"Plain errors or defects affecting substantial rights may be noticed although they were not brought to the attention of the trial court." Ill. S. Ct. R. 615(a) (eff. Aug. 27, 1999). "The plain-error doctrine does not instruct a reviewing court to consider all forfeited errors." People v. Herron, 215 Ill. 2d 167, 177 (2005). A reviewing court will reach a forfeited error affecting substantial rights in two circumstances. Herron, 215 Ill. 2d at 178. First, the court may consider a forfeited error "where the evidence in a case is so closely balanced that the jury's guilty verdict may have resulted from the error and not the evidence." Herron, 215 Ill. 2d at 178. Second, a reviewing court may consider a forfeited error "where the error is so serious that the defendant was denied a substantial right, and thus a fair trial." Herron, 215 Ill. 2d at 179.
The first step in any plain error analysis is to determine whether clear or obvious error occurred. People v. Piatkowski, 225 Ill. 2d 551, 565 (2007). " 'The supreme court rules are not merely suggestions to be complied with if convenient but rather obligations which the parties and the courts are required to follow.' " Reed, 376 Ill. App. 3d at 125 (quoting Medow v. Flavin, 336 Ill. App. 3d 20, 36 (2002)). In this case, the court admonished the jury venire of the Rule 431(b) principles, but did not specifically ask the potential jurors, either individually or in a group, whether they understood and accepted those principles, as required by the rule. Thus, the trial court erred. See Ill. S. Ct. R. 431(b) (eff. May 1, 2007); Thompson, 238 Ill. 2d at 607.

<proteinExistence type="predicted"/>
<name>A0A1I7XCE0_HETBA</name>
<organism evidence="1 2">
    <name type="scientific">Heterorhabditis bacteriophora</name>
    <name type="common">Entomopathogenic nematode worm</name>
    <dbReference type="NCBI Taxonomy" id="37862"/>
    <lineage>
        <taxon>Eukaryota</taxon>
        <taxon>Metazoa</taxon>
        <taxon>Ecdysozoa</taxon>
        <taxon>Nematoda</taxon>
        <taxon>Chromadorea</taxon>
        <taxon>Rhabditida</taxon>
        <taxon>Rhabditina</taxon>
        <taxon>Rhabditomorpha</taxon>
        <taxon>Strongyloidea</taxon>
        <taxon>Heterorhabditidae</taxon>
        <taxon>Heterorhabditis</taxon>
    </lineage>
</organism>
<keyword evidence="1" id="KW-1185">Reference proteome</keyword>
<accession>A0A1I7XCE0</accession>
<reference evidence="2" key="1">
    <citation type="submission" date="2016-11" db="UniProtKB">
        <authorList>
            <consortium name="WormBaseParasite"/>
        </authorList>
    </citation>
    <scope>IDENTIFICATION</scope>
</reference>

The defendant does not argue that the evidence was closely balanced. Thus, we limit our plain error analysis to the second prong of the Herron test. See Herron, 215 Ill. 2d at 179. The defendant maintains that the trial court's error was so fundamental and of such magnitude that he was denied a fair trial. The defendant has the burden of persuading this court that the trial court's error severely threatened the fairness of his trial. Herron, 215 Ill. 2d at 187 (citing Hopp, 209 Ill. 2d at 12).